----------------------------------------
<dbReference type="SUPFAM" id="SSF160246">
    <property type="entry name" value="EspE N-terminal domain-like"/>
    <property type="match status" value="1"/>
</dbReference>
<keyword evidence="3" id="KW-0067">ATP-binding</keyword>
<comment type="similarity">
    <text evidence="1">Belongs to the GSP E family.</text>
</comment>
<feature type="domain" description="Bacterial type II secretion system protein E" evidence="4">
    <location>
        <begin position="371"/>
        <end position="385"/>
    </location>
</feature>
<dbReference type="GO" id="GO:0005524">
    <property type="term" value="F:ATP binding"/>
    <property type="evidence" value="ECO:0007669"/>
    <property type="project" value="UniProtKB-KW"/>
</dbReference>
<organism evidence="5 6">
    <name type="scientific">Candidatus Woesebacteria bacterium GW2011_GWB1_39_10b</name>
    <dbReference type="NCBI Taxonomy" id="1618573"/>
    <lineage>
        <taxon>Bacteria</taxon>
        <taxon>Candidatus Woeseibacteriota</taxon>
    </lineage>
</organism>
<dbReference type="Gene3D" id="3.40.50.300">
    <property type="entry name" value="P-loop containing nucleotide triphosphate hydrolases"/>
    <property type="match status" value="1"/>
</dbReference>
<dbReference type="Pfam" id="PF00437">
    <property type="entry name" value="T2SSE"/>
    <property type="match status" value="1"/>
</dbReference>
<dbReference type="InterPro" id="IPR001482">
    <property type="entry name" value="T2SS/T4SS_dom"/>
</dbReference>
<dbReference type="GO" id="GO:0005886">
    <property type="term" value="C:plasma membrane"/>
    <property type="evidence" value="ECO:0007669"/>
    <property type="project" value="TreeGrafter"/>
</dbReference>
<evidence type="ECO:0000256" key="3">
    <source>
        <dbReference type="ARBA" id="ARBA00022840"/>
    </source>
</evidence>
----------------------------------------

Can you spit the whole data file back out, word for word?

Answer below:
<dbReference type="SUPFAM" id="SSF160246">
    <property type="entry name" value="EspE N-terminal domain-like"/>
    <property type="match status" value="1"/>
</dbReference>
<keyword evidence="3" id="KW-0067">ATP-binding</keyword>
<comment type="similarity">
    <text evidence="1">Belongs to the GSP E family.</text>
</comment>
<feature type="domain" description="Bacterial type II secretion system protein E" evidence="4">
    <location>
        <begin position="371"/>
        <end position="385"/>
    </location>
</feature>
<dbReference type="GO" id="GO:0005524">
    <property type="term" value="F:ATP binding"/>
    <property type="evidence" value="ECO:0007669"/>
    <property type="project" value="UniProtKB-KW"/>
</dbReference>
<organism evidence="5 6">
    <name type="scientific">Candidatus Woesebacteria bacterium GW2011_GWB1_39_10b</name>
    <dbReference type="NCBI Taxonomy" id="1618573"/>
    <lineage>
        <taxon>Bacteria</taxon>
        <taxon>Candidatus Woeseibacteriota</taxon>
    </lineage>
</organism>
<dbReference type="Gene3D" id="3.40.50.300">
    <property type="entry name" value="P-loop containing nucleotide triphosphate hydrolases"/>
    <property type="match status" value="1"/>
</dbReference>
<dbReference type="Pfam" id="PF00437">
    <property type="entry name" value="T2SSE"/>
    <property type="match status" value="1"/>
</dbReference>
<dbReference type="InterPro" id="IPR001482">
    <property type="entry name" value="T2SS/T4SS_dom"/>
</dbReference>
<dbReference type="GO" id="GO:0005886">
    <property type="term" value="C:plasma membrane"/>
    <property type="evidence" value="ECO:0007669"/>
    <property type="project" value="TreeGrafter"/>
</dbReference>
<evidence type="ECO:0000256" key="3">
    <source>
        <dbReference type="ARBA" id="ARBA00022840"/>
    </source>
</evidence>